Cusco is a FOURTH to be reckoned with!


This week the house was very full!! One night, everybody in the house went out for picarones (sweet-potato donuts) after dinner, and we filled the whole restaurant.  I really like living in a house with a lot of people.  It not only gives me an opportunity to practice my Spanish, but to engage with people from all over the world.  

On Friday, my morning teacher, Rosa, cancelled class and sent us on a “cultural-learning tour”…in Spanish, of course!! It was a hot day and our little class of five hiked all over the city.  We were able to explore a little more of San Blas, which is the artisanal district just behind and above the Plaza de Armas.  Our guide took us to a look-out point wherein we could see the whole city.  It took quite a lot of huffing and puffing to get up there, but the view at the top was absolutely breathtaking.  I loved San Blas and the charm of its narrow streets and artsy shops.  I decided then and there that I wanted to come back to San Blas!

During our tour, we also walked around the Quechua museum just beside the Qorikancha. We were able to see the plants that the dyes came from, learn about about Inca folk-tales, and learn a few phrases in Quechua!

After the tour, a girl from my class and I decided to try a popular vegan restaurant in Cusco. The food was very fresh and absolutely amazing.  The restaurant was small, and they have shared tables which provided an interesting way to meet with other people.  We struck up a conversation with some volunteers from Colorado and also sat next to some women from Germany.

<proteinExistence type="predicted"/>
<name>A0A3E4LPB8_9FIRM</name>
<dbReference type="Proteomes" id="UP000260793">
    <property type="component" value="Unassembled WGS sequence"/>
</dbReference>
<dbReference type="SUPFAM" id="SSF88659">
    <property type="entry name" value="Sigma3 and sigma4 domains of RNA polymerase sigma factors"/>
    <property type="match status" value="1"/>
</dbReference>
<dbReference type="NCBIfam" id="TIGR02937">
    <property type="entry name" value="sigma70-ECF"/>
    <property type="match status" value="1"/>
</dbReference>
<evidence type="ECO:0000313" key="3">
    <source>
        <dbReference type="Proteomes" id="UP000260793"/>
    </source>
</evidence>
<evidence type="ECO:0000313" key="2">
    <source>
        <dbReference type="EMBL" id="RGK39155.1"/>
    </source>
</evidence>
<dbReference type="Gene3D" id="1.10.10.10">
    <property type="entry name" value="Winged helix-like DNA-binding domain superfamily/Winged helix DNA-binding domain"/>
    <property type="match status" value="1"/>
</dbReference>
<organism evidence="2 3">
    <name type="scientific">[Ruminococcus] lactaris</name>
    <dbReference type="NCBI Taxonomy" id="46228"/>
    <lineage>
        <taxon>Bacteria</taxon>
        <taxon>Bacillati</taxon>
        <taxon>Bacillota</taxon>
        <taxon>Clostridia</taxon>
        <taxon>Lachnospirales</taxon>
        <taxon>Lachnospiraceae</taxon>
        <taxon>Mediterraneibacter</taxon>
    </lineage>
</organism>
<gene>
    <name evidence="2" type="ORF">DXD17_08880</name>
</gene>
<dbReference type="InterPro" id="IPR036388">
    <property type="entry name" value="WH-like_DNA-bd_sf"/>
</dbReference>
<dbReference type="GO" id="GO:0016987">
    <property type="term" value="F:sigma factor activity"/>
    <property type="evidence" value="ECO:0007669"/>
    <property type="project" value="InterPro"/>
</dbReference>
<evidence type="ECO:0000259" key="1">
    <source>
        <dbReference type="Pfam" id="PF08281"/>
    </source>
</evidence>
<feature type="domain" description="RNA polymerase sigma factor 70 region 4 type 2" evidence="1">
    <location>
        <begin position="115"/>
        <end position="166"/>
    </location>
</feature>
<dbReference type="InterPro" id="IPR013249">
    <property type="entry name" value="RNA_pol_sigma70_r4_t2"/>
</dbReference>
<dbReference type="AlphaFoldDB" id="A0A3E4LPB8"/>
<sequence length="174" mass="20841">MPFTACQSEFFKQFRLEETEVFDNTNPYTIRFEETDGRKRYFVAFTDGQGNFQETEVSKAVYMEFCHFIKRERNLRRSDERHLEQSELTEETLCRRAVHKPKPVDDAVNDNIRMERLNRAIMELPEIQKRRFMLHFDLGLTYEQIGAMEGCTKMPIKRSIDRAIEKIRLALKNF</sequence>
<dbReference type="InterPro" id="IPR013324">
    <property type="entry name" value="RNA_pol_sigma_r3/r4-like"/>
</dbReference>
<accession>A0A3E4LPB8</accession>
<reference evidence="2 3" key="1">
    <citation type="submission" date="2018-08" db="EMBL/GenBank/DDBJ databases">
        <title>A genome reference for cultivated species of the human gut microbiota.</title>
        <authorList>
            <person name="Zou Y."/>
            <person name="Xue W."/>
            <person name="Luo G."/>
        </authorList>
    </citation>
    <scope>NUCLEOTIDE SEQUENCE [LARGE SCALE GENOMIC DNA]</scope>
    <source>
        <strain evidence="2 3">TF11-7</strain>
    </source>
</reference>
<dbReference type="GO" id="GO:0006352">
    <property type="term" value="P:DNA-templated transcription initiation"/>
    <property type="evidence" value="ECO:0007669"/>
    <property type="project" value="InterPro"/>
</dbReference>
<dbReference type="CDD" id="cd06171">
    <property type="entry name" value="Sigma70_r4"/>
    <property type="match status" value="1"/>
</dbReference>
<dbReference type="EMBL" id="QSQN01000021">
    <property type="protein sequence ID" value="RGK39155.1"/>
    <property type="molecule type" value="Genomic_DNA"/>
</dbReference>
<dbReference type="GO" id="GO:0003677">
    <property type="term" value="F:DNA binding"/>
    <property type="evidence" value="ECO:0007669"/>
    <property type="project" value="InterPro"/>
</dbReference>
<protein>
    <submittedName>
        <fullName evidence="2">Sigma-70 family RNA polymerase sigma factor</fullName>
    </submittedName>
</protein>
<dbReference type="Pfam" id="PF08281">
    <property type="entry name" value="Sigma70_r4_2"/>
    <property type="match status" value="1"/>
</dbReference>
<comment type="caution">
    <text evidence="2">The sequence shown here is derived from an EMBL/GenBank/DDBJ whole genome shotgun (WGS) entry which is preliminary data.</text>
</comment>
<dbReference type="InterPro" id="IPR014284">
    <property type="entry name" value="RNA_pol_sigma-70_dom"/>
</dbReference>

The next day, my host-father’s son took a few of us from the house out for sushi.  It was really strange trying to figure out the names of different rolls in Spanish, but fun all at the same time!  Afterwards, I decided to go back to San Blas to do some shopping at the artisanal fair open on Fridays and Saturdays.  This not only gave me the opportunity to shop for souvenirs, but also to interact with the local artists in Spanish.  My favorite interaction happened completely by chance after I randomly wandered down a small pathway just off the San Blas square.  The pathway opened up to a little sculpting-atrium area, shop, and small museum.  I was the only one there and the woman I were able to have a lengthy conversation about the difficulties of learning another language. It turns out that she had been trying to learn English for the past three years and gave some kind words of encouragement.  

I also learned that I was standing in the house of a renowned Peruvian artist who, during his life, was famous for making statues with distinctive long necks.  Artist, Hilario Mendivil, was inspired by the long necks of the llamas and alpacas, animals characteristic of Cusco, and decided to endow his human sculptures with the same trait. It was a very unique experience, and I am so glad I wandered into the museum!

It was a beautiful day, so afterwards, I sat on a ledge overlooking San Blas and read Matilda in Spanish.   I decided to venture up to the higher lookout point to do some reading, and it started to lightly rain.  It was a beautiful and peaceful day in San Blas.

I even discovered the secret entrance to the restaurant that overlooks the whole city.  I ordered a milkshake and tried to read a little more, but I was completely mesmerized by the spectacular view.  The more time I spend in Cusco, the more I fall in love with the city and the beautiful culture!

Also! Fun fact: The Quechua flag is rainbow, which means you can even find rainbows in the food!